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Biomolecular Sciences Seminar Series: Dr. Joan-Emma Shea

Wednesday, Apr. 24 @ 3:00 pm - 4:15 pm MDT

Presenter Information

Speaker: Dr. Joan-Emma Shea, Professor of Chemistry & Biochemistry at UC Santa Barbara

Short Description of Research: Research in the Shea group focuses on developing and applying the techniques of statistical and computational physics to the study of biological problems. Current work involves the investigation of cellular processes such as in-vivo protein folding and protein aggregation.

Seminar Details

Host: Dr. Konrad Meister, Chemistry & Biochemistry

Title: Self-Assembly of the Tau Protein: Liquid-Liquid Phase Separation and Fibrillization

Abstract: Tau is an intrinsically disordered protein that plays an important role in stabilizing microtubules. Under pathological conditions, this protein can also self-assemble into fibrillar structures, a process that has been associated with a class of neurodegenerative diseases known as Tauopathies. Interestingly, this protein is also capable of assembling into liquid droplets through a process of liquid-liquid phase separation (LLPS). Using a combination of field-theoretic simulations, coarse-grained models, and atomistic simulations, we present an investigation of the mechanisms of fibrillization and phase separation of this protein. We investigate fragments of Tau that have a propensity to either phase separate or form fibrils, enabling us to shed light into the sequence characteristics linked with these two modes of assembly. Finally, we introduce a 19-residue fragment of Tau that is capable of seeding the fibrillization of full-length Tau, and we discuss the effect of point mutations in modulating aggregation in familial forms of Tauopathies.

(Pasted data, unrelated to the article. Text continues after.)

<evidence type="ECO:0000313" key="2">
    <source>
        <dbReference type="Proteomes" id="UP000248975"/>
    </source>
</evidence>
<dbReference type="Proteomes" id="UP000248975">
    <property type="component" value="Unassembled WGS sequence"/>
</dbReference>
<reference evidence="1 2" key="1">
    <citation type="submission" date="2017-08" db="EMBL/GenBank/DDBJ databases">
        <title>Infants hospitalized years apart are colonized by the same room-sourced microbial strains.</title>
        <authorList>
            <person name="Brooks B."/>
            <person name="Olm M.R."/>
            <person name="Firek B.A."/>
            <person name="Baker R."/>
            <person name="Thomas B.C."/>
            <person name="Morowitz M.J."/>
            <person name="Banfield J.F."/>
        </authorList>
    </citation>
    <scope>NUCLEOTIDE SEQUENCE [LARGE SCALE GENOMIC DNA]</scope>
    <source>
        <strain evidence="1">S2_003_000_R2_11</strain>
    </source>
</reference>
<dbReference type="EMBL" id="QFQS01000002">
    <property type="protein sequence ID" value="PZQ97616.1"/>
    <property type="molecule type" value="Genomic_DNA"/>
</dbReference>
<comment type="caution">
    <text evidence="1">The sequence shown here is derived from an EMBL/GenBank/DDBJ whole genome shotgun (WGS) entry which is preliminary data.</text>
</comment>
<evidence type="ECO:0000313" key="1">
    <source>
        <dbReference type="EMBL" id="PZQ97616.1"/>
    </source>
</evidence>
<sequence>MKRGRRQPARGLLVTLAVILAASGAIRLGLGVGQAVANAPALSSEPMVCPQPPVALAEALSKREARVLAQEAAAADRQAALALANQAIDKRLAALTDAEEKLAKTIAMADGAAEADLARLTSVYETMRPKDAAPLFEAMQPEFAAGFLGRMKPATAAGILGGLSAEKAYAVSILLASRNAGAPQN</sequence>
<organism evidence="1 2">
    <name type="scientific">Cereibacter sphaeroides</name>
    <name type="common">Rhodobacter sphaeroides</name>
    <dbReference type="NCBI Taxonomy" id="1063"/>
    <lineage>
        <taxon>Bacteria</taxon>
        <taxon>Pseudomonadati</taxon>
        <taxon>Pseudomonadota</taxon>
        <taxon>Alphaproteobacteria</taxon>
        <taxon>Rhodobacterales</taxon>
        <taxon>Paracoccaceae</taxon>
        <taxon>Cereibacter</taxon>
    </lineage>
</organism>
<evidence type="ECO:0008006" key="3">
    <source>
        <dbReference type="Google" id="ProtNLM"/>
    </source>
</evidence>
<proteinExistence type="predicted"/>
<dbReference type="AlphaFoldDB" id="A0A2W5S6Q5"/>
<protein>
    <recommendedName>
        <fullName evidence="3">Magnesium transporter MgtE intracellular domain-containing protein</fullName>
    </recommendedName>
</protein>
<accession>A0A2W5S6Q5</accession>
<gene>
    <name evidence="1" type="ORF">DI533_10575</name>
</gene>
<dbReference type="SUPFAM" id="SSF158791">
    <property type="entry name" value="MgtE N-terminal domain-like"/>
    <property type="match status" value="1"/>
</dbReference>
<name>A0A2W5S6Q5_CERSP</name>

Publication Related to Talk: Tau P301L mutation promotes core 4R tauopathy fibril fold through near-surface water structuring and conformational rearrangement